BRIEF DESCRIPTION OF THE DRAWINGS

The foregoing and other objects and features of the invention will become apparent from the following description of preferred embodiments of the invention with reference to the accompanying drawings, in which:

FIG. 1 is a perspective view taken from the side of a rotor, showing a winding formed by a wire coiling method according to the invention applied to a stator of a three-phase AC servomotor;

FIG. 2 is a plan view of the stator of FIG. 1 taken from the rotor side;

FIG. 3 is a sectional view taken along line A--A of FIG. 2, showing a wire having a circular cross section;

FIG. 4 is a sectional view taken along line A--A of FIG. 2, showing a wire having a flat rectangular cross section;

FIG. 5 is a perspective view taken from the side remoter from the rotor, showing a winding formed by the wire coiling method of the invention applied to a stator of a three-phase AC servomotor;

FIG. 6 is a plan view of the stator of FIG. 5 taken from the rotor side;

FIG. 7 is a sectional view taken along line B--B of FIG. 6, showing a wire having a circular cross section;

FIG. 8 is a sectional view taken along line B--B of FIG. 6, showing a wire having a flat rectangular cross section;

FIG. 9 is a sectional view of the three-phase AC servomotor using the stator shown in FIG. 1 or 5;

FIG. 10 is a schematic sectional view for illustrating a magnetic circuit of a conventional servomotor;

FIG. 11 is a schematic sectional view for illustrating a magnetic circuit of a conventional slotless motor;

FIG. 12 is a view for illustrating positional errors of a winding;

FIG. 13 is a view for illustrating a prior art example formed by coiling a wire around a slotless stator core;

FIG. 14 is a view for illustrating the way the wire of FIG. 13 is attached to a slotless stator core for a three-phase motor;

FIG. 15 is a sectional view of the three-phase motor using the slotless stator core of FIG. 14; and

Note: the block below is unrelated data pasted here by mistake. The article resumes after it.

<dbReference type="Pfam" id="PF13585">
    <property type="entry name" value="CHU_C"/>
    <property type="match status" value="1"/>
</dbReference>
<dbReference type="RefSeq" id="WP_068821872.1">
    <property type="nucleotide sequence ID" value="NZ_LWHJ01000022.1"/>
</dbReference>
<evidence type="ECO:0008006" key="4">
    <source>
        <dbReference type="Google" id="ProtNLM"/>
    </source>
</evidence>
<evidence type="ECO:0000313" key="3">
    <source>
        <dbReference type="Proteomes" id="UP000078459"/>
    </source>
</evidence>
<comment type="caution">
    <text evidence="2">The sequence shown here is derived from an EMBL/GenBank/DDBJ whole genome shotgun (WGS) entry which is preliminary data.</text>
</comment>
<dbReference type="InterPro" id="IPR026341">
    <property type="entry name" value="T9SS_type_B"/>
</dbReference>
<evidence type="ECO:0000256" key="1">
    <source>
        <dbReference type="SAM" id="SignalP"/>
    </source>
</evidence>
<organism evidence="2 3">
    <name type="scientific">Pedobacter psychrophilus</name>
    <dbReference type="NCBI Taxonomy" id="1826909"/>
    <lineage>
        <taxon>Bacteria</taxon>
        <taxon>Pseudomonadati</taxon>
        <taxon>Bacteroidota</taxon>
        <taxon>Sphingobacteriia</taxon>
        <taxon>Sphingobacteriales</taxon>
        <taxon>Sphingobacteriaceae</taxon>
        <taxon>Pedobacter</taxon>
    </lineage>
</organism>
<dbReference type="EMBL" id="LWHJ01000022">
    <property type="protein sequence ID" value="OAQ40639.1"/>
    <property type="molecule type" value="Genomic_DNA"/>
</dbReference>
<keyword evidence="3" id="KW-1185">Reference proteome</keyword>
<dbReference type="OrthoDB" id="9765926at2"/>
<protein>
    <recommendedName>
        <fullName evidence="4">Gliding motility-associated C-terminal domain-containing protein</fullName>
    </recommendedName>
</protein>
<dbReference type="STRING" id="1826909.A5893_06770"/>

FIG. 16 is a view showing spot-faced grooves formed in a housing and individually storing lugs of a winding.

DETAILED DESCRIPTION OF THE PREFERRED EMBODIMENTS

Referring now to the accompanying drawings of FIGS. 1 to 9, there will be described a case in which a coiling method of the present invention is applied to a stator 1 of a three-phase AC servomotor.

Printed boards 12 and 13 are put intimately on the opposite end faces (upper and lower end faces in FIG. 1), individually, of a stator core 11 in the axial direction of a motor shaft. A wire 2, having a first end 4 and a second end 5, is coiled around the printed boards 12 and 13 and the stator core 11 so as to enclose them integrally. This way of wire coiling is combination of toroidal coiling and array coiling to form a winding segments 3. FIG. 1 illustrates three winding segments 3 with a gap 6 between the segments.

In toroidally coiling the wire 2 around the stator core 11 and the printed boards 12 and 13, the wire 2 is turned spirally in the longitudinal direction (direction A--A of FIG. 2) of the stator core 11. For each layer of a winding to be formed by the coiling operation, the wire 2 is toroidally coiled without any intersection produced, as shown in FIG. 2.

After the wire 2 is coiled for one layer in the longitudinal direction of the stator core 11 around the core 11 and the printed boards 12 and 13, it is turned back at an end portion and coiled superposed on the layer (first layer) that is formed in the previous cycle of coiling operation. For the next layer (second layer), the wire 2 is coiled toroidally as in the case of the first layer.

By this operation, the winding is formed in layers, and the individual layers are stacked for array coiling.

FIGS. 3 and 4 are views for illustrating this array coiling. FIG. 3 shows the case of a wire having a circular cross section, while FIG. 4 shows the case of a wire having a flat rectangular cross section.

As shown in FIG. 3, a wire 2a is toroidally coiled for each of layers, and the individual layers are stacked by array coiling. One circular cross section of the wire 2a in each layer is located over the boundary between the respective circular cross sections of two adjacent turns of the wire 2a in each underlying layer.

As shown in FIG. 4, on the other hand, a wire 2b is toroidally coiled for each of layers, and the individual layers are stacked by array coiling. One rectangular cross section of the wire 2b in each layer is put directly on the rectangular cross section of the wire 2b in each directly underlying layer. If the wire 2b is coiled so that the short side of the rectangular cross section of each turn of the wire 2b is parallel to that of its adjacent turn in each layer, as shown in FIG. 4, the respective end portions of turned edges of the wire 2b in each layer are trued up, so that a uniform magnetic field can be formed.